Open Letter to G20 Leaders attending the 2016 G20 Summit in Hangzhou, China from Chinese, Tibetan, Uyghur, Hong Kong, and Southern Mongolian democracy and rights movement leaders
For Immediate Release, 31 August 2016
2016’s G20 Summit will take place during a period in which the host, the government of the People’s Republic of China, is undertaking an extreme crackdown on human and civil rights across all areas under its rule.
Since 2013, when President Xi Jinping assumed power, the authorities have systematically crushed a vast range of civil and religious society. In recent months hundreds of human rights lawyers, legal assistants and rights activists – such as Li Heping, Hu Shigen and Wu Gan – have been detained for simply exercising their fundamental rights. New laws, emanating from President Xi’s National Security Commission, now tightly control the work of overseas NGOs and harsh policies on media and the internet have been implemented. Intolerance for all forms of protest by Tibetans, Uyghurs and Southern Mongolians has grown, with a large rise in detentions, prosecutions and convictions, and highly intrusive religious controls on Uyghurs and Tibetans. In 2015, respected Tibetan buddhist leader Tenzin Delek Rinpoche died in custody after serving 13 years in prison on trumped-up criminal charges. There is no sign of clemency for Liu Xiaobo or Ilham Tohti. Uyghurs are being “fenced-in” in their communities and individuals from Hong Kong have been arbitrarily detained and new alarming and excessive restrictions to fundamental rights for Hong Kongers have been implemented. In January 2016 Tibet was ranked as the second worst place in the world for freedom and human rights by US-based NGO Freedom House. Only Syria had a worse ranking.
Further still there is evidence of heightened state control over the daily life of citizens. This is particularly evident in Hangzhou itself, where disproportionate measures have created a de facto “martial law”, introduced in the name of G20 security: including shutting down all churches and prohibiting any religious gatherings; delaying students returning to schools; ordering non-local permanent residents and those critical of official misdeeds, whom the regime deems “political dissidents”, to leave; prohibiting passengers without national ID cards to take the subway; halting production of hundreds factories within 300 km radius of the city to provide clean air. In a blatant display of discrimination, notices recently posted in Hangzhou invite locals to report any Uyghurs to the police and claim a reward.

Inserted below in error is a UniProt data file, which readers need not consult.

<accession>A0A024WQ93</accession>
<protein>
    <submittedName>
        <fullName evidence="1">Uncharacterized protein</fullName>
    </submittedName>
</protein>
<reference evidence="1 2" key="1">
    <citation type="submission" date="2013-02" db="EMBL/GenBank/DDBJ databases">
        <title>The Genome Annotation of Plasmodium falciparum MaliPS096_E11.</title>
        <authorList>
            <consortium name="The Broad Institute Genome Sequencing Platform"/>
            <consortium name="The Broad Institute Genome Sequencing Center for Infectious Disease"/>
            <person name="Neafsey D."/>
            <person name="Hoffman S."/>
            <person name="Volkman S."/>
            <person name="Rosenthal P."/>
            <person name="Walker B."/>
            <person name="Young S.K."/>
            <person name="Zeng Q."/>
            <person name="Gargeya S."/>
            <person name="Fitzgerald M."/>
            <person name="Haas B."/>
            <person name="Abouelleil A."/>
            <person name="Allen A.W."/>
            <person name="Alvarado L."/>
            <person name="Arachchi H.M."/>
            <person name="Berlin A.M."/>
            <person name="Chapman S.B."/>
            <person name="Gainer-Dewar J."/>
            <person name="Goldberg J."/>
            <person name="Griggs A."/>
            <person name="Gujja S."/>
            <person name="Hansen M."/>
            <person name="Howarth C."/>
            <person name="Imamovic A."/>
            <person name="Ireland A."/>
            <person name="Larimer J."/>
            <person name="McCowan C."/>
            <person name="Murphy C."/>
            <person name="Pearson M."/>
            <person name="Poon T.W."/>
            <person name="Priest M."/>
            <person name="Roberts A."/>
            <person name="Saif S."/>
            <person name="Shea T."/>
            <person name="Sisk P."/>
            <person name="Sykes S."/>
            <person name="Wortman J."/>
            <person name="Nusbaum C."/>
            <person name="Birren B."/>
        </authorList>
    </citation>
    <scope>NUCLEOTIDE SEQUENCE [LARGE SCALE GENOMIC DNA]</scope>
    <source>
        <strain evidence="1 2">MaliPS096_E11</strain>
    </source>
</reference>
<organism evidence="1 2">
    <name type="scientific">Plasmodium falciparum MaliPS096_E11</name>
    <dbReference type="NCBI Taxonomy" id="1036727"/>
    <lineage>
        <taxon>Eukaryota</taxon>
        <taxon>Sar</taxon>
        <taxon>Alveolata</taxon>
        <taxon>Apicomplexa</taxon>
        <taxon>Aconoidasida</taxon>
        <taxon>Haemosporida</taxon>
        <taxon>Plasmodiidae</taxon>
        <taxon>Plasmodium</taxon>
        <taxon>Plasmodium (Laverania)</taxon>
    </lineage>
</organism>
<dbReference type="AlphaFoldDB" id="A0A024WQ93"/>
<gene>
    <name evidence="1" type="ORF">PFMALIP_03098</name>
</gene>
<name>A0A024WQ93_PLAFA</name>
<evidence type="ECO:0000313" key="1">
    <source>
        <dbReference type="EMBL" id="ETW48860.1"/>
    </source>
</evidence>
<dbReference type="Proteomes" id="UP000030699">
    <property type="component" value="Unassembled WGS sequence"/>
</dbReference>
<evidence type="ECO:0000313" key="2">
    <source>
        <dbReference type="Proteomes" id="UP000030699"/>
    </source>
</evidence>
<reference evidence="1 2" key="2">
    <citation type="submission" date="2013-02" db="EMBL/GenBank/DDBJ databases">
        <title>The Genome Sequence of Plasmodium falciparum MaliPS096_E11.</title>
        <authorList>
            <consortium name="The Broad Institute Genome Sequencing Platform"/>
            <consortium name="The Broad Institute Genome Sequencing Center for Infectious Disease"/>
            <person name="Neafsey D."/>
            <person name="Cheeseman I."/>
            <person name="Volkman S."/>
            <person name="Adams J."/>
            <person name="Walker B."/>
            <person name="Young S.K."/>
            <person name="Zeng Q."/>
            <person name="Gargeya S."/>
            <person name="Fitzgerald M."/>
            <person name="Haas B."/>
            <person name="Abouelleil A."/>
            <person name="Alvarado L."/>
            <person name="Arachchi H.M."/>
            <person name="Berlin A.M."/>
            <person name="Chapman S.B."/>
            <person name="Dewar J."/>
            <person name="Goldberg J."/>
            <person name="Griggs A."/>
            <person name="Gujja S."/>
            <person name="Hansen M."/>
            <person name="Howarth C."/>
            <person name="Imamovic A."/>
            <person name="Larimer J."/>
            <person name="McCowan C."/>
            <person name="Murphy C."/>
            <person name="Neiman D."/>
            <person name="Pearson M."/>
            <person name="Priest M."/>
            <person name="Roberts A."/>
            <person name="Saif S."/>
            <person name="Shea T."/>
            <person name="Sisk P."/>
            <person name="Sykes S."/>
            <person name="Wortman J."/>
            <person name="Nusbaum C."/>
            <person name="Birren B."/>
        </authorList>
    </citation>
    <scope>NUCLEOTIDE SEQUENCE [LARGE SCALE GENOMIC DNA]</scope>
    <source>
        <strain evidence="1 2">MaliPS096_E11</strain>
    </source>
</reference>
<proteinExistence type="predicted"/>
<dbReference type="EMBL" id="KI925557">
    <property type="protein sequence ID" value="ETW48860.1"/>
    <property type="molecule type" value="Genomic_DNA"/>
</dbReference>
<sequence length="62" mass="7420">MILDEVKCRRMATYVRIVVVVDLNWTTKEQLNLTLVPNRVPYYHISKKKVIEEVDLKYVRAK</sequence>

In recent years parallel Civil Society events (C20) have highlighted important issues and enabled independent NGOs to substantively engage with the G20 process. However China was only very belatedly persuaded to organise a C20, and the host’s belligerence towards civil society and human rights produced a pale travesty of meaningful engagement with G20. Convened by Chinese Government-organised NGOs, under the mantle of the new draconian NGO legislation and ferocious suppression of civil society, the legitimacy of China’s C20 was undermined entirely. We urge that you do not accept China’s C20 Communiqué as a true reflection of open and independent participation from civil society under China’s rule.
Considering the G20 host’s ongoing actions we believe the common vision of the Summit has been severely compromised and the shared aspirations of G20 nations have been undermined. We therefore call on you as G20 members to jointly and individually: